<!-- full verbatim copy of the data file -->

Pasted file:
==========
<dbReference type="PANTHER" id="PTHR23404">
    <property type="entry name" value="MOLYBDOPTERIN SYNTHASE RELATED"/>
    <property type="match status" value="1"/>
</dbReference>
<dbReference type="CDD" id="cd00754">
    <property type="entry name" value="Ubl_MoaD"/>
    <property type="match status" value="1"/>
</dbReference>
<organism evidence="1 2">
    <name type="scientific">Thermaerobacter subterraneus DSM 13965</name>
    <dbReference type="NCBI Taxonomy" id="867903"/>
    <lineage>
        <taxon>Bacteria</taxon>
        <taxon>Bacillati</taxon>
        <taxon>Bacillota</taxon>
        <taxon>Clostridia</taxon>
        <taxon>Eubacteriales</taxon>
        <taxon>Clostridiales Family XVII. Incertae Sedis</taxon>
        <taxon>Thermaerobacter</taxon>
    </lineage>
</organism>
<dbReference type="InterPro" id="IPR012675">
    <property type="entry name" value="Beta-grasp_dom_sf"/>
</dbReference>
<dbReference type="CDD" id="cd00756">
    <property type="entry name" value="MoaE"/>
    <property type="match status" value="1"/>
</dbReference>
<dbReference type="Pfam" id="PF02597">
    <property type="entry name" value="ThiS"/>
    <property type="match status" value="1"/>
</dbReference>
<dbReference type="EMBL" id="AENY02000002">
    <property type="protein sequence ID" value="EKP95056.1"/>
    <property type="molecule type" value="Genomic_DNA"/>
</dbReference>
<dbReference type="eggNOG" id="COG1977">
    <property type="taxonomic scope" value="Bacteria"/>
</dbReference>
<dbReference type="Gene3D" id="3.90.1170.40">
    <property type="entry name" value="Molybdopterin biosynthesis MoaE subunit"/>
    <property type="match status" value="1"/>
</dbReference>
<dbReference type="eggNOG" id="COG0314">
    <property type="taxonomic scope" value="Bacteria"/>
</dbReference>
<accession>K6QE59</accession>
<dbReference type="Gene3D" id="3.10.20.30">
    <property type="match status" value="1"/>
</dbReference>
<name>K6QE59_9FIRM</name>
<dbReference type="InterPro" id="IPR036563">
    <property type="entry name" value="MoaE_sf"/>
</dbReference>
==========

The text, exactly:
<dbReference type="PANTHER" id="PTHR23404">
    <property type="entry name" value="MOLYBDOPTERIN SYNTHASE RELATED"/>
    <property type="match status" value="1"/>
</dbReference>
<dbReference type="CDD" id="cd00754">
    <property type="entry name" value="Ubl_MoaD"/>
    <property type="match status" value="1"/>
</dbReference>
<organism evidence="1 2">
    <name type="scientific">Thermaerobacter subterraneus DSM 13965</name>
    <dbReference type="NCBI Taxonomy" id="867903"/>
    <lineage>
        <taxon>Bacteria</taxon>
        <taxon>Bacillati</taxon>
        <taxon>Bacillota</taxon>
        <taxon>Clostridia</taxon>
        <taxon>Eubacteriales</taxon>
        <taxon>Clostridiales Family XVII. Incertae Sedis</taxon>
        <taxon>Thermaerobacter</taxon>
    </lineage>
</organism>
<dbReference type="InterPro" id="IPR012675">
    <property type="entry name" value="Beta-grasp_dom_sf"/>
</dbReference>
<dbReference type="CDD" id="cd00756">
    <property type="entry name" value="MoaE"/>
    <property type="match status" value="1"/>
</dbReference>
<dbReference type="Pfam" id="PF02597">
    <property type="entry name" value="ThiS"/>
    <property type="match status" value="1"/>
</dbReference>
<dbReference type="EMBL" id="AENY02000002">
    <property type="protein sequence ID" value="EKP95056.1"/>
    <property type="molecule type" value="Genomic_DNA"/>
</dbReference>
<dbReference type="eggNOG" id="COG1977">
    <property type="taxonomic scope" value="Bacteria"/>
</dbReference>
<dbReference type="Gene3D" id="3.90.1170.40">
    <property type="entry name" value="Molybdopterin biosynthesis MoaE subunit"/>
    <property type="match status" value="1"/>
</dbReference>
<dbReference type="eggNOG" id="COG0314">
    <property type="taxonomic scope" value="Bacteria"/>
</dbReference>
<accession>K6QE59</accession>
<dbReference type="Gene3D" id="3.10.20.30">
    <property type="match status" value="1"/>
</dbReference>
<name>K6QE59_9FIRM</name>
<dbReference type="InterPro" id="IPR036563">
    <property type="entry name" value="MoaE_sf"/>
</dbReference>